One of the first things you will want to do when starting out is to create accounts to store your transactions.
When first loaded, the account tree will be empty except for four basic categoryies: Bank, Liability, Expense, and Income. Also at the top will be a place holder for future budgets that you will create.
To set up accounts quickly, you can select from a default set of accounts integrated into the application. To bring up this list, you can right click on one of the categories in the tree and select option Add Accounts From List.
Once you have your accounts set up you can import your transactions into Infinity PFM by selecting File | Import followed by either QIF, QFX, or OFX formats. This will bring up a file loader where you can select the file provided by your bank. The banks data will be loaded into a form where you can assign accounts to store transactions.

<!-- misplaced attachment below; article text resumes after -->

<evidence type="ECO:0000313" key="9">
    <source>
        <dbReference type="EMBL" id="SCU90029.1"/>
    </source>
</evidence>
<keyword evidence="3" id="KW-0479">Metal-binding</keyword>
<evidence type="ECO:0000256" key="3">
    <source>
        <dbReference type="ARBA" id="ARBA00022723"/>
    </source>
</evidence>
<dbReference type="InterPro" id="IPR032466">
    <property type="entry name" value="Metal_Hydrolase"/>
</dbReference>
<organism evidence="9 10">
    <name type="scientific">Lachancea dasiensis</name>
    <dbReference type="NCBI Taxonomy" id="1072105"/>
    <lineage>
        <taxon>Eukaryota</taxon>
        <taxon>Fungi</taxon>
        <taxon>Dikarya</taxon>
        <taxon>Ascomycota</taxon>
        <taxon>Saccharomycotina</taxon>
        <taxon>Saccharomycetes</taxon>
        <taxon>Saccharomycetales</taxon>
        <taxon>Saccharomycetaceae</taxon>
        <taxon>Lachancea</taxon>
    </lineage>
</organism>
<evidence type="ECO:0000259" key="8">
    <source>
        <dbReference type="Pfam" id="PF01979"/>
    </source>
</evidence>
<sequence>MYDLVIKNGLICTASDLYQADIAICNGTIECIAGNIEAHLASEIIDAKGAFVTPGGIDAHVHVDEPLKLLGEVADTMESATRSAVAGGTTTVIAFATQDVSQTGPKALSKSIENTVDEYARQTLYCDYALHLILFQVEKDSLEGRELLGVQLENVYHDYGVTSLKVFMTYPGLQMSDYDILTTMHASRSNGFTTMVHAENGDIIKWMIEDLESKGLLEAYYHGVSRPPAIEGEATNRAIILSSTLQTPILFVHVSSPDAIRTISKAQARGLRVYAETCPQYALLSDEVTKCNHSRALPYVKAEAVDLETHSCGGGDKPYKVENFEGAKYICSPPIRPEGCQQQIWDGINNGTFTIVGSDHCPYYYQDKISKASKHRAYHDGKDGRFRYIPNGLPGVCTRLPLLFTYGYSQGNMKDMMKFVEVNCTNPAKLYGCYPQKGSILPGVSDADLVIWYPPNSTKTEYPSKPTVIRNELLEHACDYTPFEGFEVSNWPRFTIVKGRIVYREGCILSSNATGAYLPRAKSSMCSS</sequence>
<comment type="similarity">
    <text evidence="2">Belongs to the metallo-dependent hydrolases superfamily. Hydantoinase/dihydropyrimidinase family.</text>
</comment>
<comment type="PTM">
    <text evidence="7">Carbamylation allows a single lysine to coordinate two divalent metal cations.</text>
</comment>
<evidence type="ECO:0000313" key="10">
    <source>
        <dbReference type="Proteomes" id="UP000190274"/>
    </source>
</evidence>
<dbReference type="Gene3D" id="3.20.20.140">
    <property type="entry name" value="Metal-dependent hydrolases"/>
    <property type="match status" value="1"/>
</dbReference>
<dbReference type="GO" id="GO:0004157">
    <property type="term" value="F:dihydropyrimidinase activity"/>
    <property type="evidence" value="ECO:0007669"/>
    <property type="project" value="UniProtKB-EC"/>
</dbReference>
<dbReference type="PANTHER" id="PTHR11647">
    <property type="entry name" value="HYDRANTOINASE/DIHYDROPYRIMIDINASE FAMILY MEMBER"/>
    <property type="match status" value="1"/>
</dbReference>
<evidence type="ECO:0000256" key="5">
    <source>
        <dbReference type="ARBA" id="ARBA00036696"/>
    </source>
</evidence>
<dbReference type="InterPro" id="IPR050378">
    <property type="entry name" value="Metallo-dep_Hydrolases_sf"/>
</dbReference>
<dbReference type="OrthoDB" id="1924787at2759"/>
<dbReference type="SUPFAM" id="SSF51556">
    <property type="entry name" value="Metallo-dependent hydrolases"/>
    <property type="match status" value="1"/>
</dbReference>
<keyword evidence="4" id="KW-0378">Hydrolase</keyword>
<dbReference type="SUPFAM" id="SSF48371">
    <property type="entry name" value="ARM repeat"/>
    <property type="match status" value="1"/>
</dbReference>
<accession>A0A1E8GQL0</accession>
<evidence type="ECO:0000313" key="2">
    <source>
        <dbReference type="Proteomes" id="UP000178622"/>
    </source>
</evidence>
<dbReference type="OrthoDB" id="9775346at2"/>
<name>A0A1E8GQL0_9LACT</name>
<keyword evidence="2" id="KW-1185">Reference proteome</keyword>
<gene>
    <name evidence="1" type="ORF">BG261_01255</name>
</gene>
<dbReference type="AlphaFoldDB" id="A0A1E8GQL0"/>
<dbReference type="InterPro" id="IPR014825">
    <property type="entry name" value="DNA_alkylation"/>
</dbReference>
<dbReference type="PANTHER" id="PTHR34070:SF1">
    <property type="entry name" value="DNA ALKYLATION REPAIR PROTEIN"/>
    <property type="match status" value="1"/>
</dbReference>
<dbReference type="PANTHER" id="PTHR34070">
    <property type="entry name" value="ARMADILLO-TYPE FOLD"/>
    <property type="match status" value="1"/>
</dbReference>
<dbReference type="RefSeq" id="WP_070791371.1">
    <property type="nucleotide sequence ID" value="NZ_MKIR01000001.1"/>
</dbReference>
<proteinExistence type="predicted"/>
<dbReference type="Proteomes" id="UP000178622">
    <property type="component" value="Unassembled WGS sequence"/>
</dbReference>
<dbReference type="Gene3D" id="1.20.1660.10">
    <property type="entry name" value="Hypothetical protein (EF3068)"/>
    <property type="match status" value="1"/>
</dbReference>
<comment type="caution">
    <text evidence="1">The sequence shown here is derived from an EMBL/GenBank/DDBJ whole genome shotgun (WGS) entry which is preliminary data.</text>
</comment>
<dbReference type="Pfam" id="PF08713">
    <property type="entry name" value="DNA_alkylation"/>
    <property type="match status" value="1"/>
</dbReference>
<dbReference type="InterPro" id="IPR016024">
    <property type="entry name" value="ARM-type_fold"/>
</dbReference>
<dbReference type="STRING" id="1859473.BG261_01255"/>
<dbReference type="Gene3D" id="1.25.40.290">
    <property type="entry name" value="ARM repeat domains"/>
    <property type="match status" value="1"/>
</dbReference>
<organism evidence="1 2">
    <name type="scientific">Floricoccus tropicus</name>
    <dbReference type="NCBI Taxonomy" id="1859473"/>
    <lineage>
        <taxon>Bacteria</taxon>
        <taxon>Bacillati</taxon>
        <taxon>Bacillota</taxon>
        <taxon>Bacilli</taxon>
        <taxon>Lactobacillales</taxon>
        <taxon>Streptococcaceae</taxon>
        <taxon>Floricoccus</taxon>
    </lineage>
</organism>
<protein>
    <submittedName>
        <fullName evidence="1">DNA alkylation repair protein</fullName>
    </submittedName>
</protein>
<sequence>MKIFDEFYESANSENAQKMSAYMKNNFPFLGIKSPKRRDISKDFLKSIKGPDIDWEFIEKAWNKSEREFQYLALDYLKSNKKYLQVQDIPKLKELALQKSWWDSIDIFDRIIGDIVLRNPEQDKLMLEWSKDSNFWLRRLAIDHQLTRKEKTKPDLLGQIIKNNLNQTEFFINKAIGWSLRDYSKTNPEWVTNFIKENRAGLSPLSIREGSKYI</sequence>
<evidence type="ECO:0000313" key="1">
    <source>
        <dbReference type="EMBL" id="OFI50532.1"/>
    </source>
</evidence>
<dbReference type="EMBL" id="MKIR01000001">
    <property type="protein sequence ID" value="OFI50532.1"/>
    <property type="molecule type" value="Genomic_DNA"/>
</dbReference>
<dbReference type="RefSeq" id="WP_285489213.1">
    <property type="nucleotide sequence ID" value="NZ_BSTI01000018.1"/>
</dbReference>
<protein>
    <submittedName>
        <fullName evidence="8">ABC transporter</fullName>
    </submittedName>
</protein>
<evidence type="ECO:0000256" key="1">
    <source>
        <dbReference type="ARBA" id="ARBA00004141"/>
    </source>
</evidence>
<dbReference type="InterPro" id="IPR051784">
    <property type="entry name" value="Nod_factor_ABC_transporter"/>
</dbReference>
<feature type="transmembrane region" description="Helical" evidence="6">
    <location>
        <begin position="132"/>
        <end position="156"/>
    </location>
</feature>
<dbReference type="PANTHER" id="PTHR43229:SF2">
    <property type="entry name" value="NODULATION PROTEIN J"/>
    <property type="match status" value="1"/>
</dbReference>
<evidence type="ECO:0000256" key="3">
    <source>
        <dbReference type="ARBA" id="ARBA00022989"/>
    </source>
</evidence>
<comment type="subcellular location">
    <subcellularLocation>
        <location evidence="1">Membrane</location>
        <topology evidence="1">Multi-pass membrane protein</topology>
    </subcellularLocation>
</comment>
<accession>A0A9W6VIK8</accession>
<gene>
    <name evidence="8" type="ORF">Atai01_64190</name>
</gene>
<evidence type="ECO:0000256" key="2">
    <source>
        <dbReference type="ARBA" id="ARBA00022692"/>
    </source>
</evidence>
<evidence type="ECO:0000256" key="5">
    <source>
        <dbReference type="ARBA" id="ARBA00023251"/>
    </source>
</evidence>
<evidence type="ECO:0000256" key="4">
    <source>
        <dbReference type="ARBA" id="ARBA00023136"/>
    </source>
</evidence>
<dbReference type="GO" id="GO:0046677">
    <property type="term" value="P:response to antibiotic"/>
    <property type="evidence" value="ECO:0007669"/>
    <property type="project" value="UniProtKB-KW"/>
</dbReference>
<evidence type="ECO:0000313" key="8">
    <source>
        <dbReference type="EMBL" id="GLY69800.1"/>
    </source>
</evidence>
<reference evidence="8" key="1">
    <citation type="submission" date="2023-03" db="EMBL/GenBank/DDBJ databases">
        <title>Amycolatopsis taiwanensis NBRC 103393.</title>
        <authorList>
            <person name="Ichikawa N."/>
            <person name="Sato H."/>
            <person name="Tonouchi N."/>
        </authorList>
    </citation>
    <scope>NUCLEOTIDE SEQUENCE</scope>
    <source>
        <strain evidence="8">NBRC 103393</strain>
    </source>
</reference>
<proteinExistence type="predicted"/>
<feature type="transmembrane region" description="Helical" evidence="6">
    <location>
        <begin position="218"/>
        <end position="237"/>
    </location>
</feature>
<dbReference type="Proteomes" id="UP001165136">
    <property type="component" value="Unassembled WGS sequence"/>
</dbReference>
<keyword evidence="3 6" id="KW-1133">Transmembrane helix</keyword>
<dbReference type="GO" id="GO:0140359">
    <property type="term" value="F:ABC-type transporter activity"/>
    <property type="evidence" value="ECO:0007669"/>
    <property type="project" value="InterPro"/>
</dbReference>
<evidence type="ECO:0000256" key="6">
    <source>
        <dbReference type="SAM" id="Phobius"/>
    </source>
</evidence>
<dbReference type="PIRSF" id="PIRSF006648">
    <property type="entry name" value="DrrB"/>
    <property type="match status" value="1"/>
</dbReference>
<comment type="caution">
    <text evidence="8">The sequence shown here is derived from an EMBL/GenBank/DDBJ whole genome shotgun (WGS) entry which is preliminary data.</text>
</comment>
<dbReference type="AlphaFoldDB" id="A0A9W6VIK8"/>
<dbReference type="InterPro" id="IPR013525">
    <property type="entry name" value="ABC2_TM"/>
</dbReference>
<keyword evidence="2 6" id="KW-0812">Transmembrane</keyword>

Infinity PFM supports formats QFX, OFX, and QIF. Most bank websites will offer one or more of these. Once you have download from your bank's online banking site you can select FILE -> IMPORT from Infinity PFM's file menu followed by the format you are interested in.
Infinity PFM will prompt you fro the location of the file to import and once selected, the below dialog will load.
Once loaded you can now start assigning the transactions to accounts. To start you must select an import account to load the transactions into. (#1 in screenshot) This will be the Infinity PFM account you have created to track transactions from your bank.
Infinity PFM will try to automatically match transactions to accounts based on prior import history. For those not matched, you must manually assign an offset account to the transaction (#2 in screenshot)